We’re all familiar with The Thrills, right? The summer of 2003 could not have ended without the wistful Big Sur galloping to the dizzy reaches of top ten territory. Whilst Santa Cruz and One Horse Town may have passed with a comparitive whimper beforehand, Big Sur captured our imaginations and propelled the five Irish Monkees to national (and international) indie prominence.
There are, however, two distinct ways to view The Thrills – either with One Horse Town appeal or one trick pony suspicion. Have these young fellas cleverly worked out a niche sound in a saturated market, or are they merely musically stunted? Regardless of interpretation, So Much For The City was a runaway success, and Let’s Bottle Bohemia would appear to be similar enough to promise equal reward.
Album opener Tell Me Something I Don’t Know gets things off to a flying start, not least because it sounds more like Jet doing their best Thrills impression rather than the lads themselves. Raw guitar soon makes way for piano, although the track remains far more concerted than anything heard before. It’s easy to imagine, with one track down, the band swapping charter flights for private jets. They’ve certainly gone up in the world, and it shows in their music. The only problem is that small-town optimism was a vital part of their original outlook.
Whatever Happened To Corey Haim?, as you should already know, poses an enirely relevent question in the form of a delightful Sur-sound-a-like. Connor Deasy’s vocals remain as expressive as they are whiney, particularly with the verge-of-breaking technique having been such a trademark success in the early days.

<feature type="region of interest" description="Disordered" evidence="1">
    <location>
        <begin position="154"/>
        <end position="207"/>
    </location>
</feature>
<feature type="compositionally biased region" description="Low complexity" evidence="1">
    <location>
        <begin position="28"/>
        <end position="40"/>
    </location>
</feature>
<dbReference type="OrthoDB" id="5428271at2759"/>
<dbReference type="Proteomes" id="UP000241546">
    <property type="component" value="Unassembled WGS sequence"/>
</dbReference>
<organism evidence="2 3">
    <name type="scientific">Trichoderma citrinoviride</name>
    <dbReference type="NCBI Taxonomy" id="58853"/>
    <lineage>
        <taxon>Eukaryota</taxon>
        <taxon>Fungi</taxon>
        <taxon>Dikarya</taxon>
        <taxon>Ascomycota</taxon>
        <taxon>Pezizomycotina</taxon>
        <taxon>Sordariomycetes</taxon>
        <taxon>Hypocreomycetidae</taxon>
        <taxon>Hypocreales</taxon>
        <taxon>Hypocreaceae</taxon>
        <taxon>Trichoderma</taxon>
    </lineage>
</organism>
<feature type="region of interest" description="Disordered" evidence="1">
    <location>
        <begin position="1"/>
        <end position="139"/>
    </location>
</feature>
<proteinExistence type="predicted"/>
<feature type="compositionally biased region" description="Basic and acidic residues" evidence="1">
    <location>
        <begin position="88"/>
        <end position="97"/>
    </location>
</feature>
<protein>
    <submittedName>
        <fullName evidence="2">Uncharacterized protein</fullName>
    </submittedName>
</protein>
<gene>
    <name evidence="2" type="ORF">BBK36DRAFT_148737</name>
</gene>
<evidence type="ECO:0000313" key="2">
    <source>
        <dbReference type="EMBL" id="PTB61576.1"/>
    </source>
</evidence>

Lyrically, if not musically, sun-kissed memories seem to have made way for cynicism and sarcasm. It’s a shift that certainly pays off at times, the positive tune / weary message juxtaposition all the more interesting compared to the likes of Santa Cruz and Don’t Steal Our Sun. “Ogling eyes, ogling eyes”, sings Deasy on Faded Beauty Queens, “I know you fear the day when it’s another way”. Other moments, unfortunately, tend to fall short of Deasy’s poignant potential, and feel more like words to fill the air rather than a particularly urgent or touching message: “Top 40 knock-ups, providing the soundtrack / for your humping on dancefloors” croans he on Saturday Night… surely such trivial subject matter can be left to the likes of Robbie Williams?
That said, The Thrills manage to turn up the emotion to Coldplay-like levels, particularly on Not For All The Love In The World, which could go toe-to-toe with any Rush Of Blood track. Their trademark sound (or only sound, if you prefer) comes back with wild abandon on Our Wasted Lives before again subsiding somewhat for the “We’re big but we haven’t sold out” number You Can’t Fool Old Friends With Limousines. “I don’t love you, I just love myself” is the message, and the irony, whilst perhaps best left to others, is not lost.
I’m going to stop myself there, because Let’s Bottle Bohemia, for all its potential short-comings, is a great record, and, by my calculations, that makes two out of two. They may not view the world through doe eyes any longer, but for all the surface cyncism they are the same five dreamers as before. As such, they’re ripe for comparison with The Bees – a band who thrilled with a lo-fi debut before moving onto larger scale efforts: The sound is similar yet different, but ultimately just as enjoyable and (probably) rather more substantial in the long-run. I doff my hat to The Thrills – nobody does what they do in such an endearing and evocative manner.